Culturally Relevant Lesson Plans

Fantasy Writing Warm-Up

For this lesson, students will be presented with a one, or a variety of pictures to choose from (teacher’s choice). These pictures should be random, fun, and something students could write a story about. Students can be prompted to write a sentence, a paragraph, or a paper. It all depends on teacher preference and students ability. An example of a student view is below. This is a great writing warm up that allows students to express themselves.

Writers get ready!

Grab your pencils, grab a piece a paper, and fire up your creative minds!

Take a look at these pictures here, choose and tell us the story the picture tells you.

To help you get started here is a sentence prompt:

“Once upon a time, there was….”

Photo by Jonas Verstuyft on Unsplash

Photo by Sorasak on Unsplash

Photo by V Srinivasan on Unsplash

Photo by Jez Timms on Unsplash

Focus on Feelings

A year like this, it is important for us teachers and our students to recognize and acknowledge our feelings. This lesson builds upon our students social emotional skills and allows them to compare how body language can be affected when we are feeling a certain way such as happy or sad. This lesson is relevant for all students as we all have feelings. The students view is presented below. Any questions may be answer via. discussion or writing.

Finding our Feelings

Hello, students! Today, we will be looking at two photos of two women.

What do you notice and what do you wonder?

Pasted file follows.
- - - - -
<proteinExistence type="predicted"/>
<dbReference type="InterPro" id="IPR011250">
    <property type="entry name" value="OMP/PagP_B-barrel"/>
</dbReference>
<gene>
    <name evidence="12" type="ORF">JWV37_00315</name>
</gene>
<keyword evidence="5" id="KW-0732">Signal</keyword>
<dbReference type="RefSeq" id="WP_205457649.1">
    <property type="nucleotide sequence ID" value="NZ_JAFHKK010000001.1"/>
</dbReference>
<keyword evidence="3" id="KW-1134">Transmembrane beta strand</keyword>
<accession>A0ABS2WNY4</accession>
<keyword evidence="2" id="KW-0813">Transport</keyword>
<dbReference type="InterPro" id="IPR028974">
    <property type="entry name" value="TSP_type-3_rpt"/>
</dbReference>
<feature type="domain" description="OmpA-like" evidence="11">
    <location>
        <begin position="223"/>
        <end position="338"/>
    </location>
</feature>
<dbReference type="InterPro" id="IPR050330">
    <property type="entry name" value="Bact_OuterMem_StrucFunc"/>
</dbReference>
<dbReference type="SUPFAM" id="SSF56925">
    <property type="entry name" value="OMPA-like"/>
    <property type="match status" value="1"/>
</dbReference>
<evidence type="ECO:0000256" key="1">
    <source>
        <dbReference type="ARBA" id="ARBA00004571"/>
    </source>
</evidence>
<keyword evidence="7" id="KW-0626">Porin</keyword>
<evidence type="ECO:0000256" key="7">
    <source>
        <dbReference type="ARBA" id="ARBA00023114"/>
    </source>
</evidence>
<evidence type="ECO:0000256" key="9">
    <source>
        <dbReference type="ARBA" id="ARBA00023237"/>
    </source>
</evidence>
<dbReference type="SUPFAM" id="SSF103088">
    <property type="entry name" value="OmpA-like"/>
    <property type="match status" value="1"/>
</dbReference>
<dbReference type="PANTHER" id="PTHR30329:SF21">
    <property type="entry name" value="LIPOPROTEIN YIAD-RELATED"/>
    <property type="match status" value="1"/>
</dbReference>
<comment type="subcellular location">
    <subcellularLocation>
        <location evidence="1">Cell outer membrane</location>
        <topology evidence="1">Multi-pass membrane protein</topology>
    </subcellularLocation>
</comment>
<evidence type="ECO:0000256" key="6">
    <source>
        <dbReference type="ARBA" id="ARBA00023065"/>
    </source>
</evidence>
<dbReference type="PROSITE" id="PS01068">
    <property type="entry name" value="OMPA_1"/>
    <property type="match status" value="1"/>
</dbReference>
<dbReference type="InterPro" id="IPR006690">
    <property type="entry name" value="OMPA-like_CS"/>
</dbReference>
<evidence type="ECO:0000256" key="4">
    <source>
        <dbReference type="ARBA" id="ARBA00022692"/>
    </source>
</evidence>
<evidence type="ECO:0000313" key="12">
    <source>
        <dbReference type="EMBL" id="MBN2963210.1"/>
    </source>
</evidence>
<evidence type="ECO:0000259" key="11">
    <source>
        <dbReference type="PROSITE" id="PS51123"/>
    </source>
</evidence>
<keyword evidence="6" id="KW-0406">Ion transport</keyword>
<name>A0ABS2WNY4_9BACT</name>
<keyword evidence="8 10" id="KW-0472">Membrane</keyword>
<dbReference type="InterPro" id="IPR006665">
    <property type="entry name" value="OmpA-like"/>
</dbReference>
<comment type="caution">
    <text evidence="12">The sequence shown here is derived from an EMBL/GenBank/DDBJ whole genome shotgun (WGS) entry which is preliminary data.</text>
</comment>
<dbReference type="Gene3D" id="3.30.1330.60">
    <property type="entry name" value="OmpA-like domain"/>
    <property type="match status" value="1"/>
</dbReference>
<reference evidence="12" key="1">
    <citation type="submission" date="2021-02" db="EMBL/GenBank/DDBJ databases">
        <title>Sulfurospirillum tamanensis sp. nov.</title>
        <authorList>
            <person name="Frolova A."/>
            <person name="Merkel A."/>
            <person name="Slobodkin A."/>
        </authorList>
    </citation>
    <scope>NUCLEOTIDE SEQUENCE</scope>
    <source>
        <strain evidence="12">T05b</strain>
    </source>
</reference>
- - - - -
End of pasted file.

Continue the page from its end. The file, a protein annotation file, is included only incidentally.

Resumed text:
Look at their body language. What are they doing with their hands? What are they doing with their eyes? What else do you see their face or their body doing?

What do you do when you’re happy?

What do you do when you’re sad?

Photo by Anh Nguyen on Unsplash

Photo by James Resly on Unsplash

4 Replies to “Culturally Relevant Lesson Plans”

  1. Two very effective use of image blocks. Both work well to inspire students to write and share feelings. The first exercise reminds me of a writing prompt project using random Flickr images.

    Two suggestions – first, don’t underline text. That implies a hyperlink. And I think the story prompt photos are excellent, but would like to see them in a larger format.

  2. Hi Marissa. I love the idea of using pictures as inspiration for writing! I think that’s a great way to get the creative juices flowing. Another suggestion is to ask students about specific things in their own lives or cultures so you could show pictures of those and incorporate their interests. Nice job!

  3. I really like these exercises. Having the pictures to write from and choices in pictures is really great to help out the kids that may not have ideas, or trust their ideas by themselves.
    The second one was really good to illustrate feelings. The questions are very good too, and can help them build empathy for others and help them see what to look for in their friends and family.

  4. Hi, Marissa!
    What great image-based lessons!! I love your idea of giving students choices for which image they want to write about. This is such a wonderful way to get more students interested and motivated to write! Notice and Wonders are also always a good way to allow all students to participate! I can see that you value creativity and freedom for your students, and that’s great. Not enough teachers incorporate that into their lessons. You’re going to be an awesome teacher! 🙂

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